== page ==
Wolf apparently gives up search for mate in Nevada
RENO, Nev.—A young gray wolf’s search for a mate apparently won’t take him to the northern Nevada desert where the annual Burning Man festival is staged.
Source of this article: The Times-Standard, January 29, 2012
The wolf known as OR-7 came within 15 miles of the Nevada line near Susanville, Calif., early last week before he decided to head back west away from the nation’s most arid state, said Mark Stopher, spokesman for the California Department of Fish and Game. It had been headed toward the Black Rock Desert where the eclectic art and music festival is held each summer, wildlife officials said.
The 2-year-old wolf has wandered hundreds of miles across Oregon and northern California.
“My interpretation is that he turned back from there (closest point to Nevada) and returned to a spot he had spent time at because he knew there was food at that location, and he wasn’t finding it where he was,” Stopher told The Associated Press. The last report placed the wolf in forested western Lassen County, Calif., about 60 miles west of the Nevada border, Stopher added.
He said the wolf “was in drier terrain that wasn’t suitable wolf habitat and returned to a location he had been at before. He had no way of knowing what he would find to the east (in Nevada).”
The animal, which was fitted with a GPS tracking collar last spring, was at the southernmost point of his journey to date when he was closest to Nevada. That point was along U.S. 395 about 115 miles north of Reno.
The wolf was born in northeastern Oregon but left his pack to seek out a mate and a new territory in September. He crossed into California at the end of December, becoming the first wolf in that state in more than 80 years.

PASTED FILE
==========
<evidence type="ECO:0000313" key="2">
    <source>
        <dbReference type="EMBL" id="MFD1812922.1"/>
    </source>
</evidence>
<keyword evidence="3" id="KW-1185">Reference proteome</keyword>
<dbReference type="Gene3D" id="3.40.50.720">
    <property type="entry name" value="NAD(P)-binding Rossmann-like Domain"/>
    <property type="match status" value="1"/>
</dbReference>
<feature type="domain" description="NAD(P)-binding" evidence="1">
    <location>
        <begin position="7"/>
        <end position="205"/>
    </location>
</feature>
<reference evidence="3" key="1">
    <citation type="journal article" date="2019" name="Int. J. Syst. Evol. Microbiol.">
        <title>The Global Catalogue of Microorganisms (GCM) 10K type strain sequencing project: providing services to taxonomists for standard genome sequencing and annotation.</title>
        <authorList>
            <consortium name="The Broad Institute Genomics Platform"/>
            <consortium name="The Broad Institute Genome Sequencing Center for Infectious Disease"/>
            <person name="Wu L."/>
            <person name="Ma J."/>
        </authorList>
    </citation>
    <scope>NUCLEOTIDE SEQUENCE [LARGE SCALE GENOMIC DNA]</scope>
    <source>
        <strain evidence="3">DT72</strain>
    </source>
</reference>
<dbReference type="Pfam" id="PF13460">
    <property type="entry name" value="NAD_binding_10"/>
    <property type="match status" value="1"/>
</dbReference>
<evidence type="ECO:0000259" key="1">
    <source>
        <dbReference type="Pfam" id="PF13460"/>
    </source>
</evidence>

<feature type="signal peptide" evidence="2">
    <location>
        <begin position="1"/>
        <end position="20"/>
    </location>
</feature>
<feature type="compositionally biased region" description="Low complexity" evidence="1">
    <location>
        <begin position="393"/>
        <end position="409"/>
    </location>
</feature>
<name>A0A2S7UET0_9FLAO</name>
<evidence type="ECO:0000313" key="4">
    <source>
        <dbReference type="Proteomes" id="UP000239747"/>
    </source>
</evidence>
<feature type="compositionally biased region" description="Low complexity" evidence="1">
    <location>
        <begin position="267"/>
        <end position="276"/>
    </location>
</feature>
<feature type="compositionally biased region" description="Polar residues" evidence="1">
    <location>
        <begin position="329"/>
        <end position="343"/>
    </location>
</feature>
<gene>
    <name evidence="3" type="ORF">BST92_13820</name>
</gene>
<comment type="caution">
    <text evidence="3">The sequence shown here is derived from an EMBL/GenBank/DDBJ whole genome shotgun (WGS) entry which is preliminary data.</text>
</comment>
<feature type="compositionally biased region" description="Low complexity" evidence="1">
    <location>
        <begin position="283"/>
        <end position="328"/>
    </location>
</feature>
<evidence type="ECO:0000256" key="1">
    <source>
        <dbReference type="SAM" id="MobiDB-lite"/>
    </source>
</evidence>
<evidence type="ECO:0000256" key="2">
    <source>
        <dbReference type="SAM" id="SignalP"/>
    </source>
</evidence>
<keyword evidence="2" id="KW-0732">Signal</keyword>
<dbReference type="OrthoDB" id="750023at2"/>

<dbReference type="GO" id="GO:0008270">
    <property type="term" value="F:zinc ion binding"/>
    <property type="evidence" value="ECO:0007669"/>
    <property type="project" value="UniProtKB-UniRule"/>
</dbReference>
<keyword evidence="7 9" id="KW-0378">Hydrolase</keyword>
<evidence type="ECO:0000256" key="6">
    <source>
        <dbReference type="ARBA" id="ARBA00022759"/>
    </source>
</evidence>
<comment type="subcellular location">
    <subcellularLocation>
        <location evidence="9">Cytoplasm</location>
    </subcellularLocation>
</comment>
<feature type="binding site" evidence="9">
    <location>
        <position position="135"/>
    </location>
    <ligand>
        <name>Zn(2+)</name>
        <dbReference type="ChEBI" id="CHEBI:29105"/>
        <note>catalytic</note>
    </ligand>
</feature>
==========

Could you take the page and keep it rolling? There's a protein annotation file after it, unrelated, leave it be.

Chris Healy, spokesman for the Nevada Department of Wildlife, said it’s good that the wolf didn’t enter Nevada. While ranchers and hunters have reported seeing wolves in Nevada in recent decades, the last confirmed sighting occurred in 1931 in Elko County in the northeastern part of the state, he said.
“He wouldn’t have found love in Nevada because there are no female wolves here,” he told AP. “He’s definitely made a turn for the good, as far as we’re concerned.”
Not only does western Nevada lack elk and moose that wolves thrive on elsewhere in the West, but it has scarce water sources, Healy added. “He better bring a canteen and a backpack if he comes into Nevada,” he told the Bend Bulletin of Oregon. “There is not a lot of wolf habitat.”
Healy said it would have been exciting had the wolf ended up on the Black Rock Desert playa where tens of thousands of people gather for Burning Man, the weeklong celebration of art and radical self-expression leading up to Labor Day.
At the time he reversed course, the wolf was heading on an eastward line toward the sprawling desert, which is not far from the Nevada-California border.
“That would have been so much karma and harmonic convergence had he made it there,” he said. “But he’s got to make a living, and the farther east you go, the more inhospitable the country is for wolves.”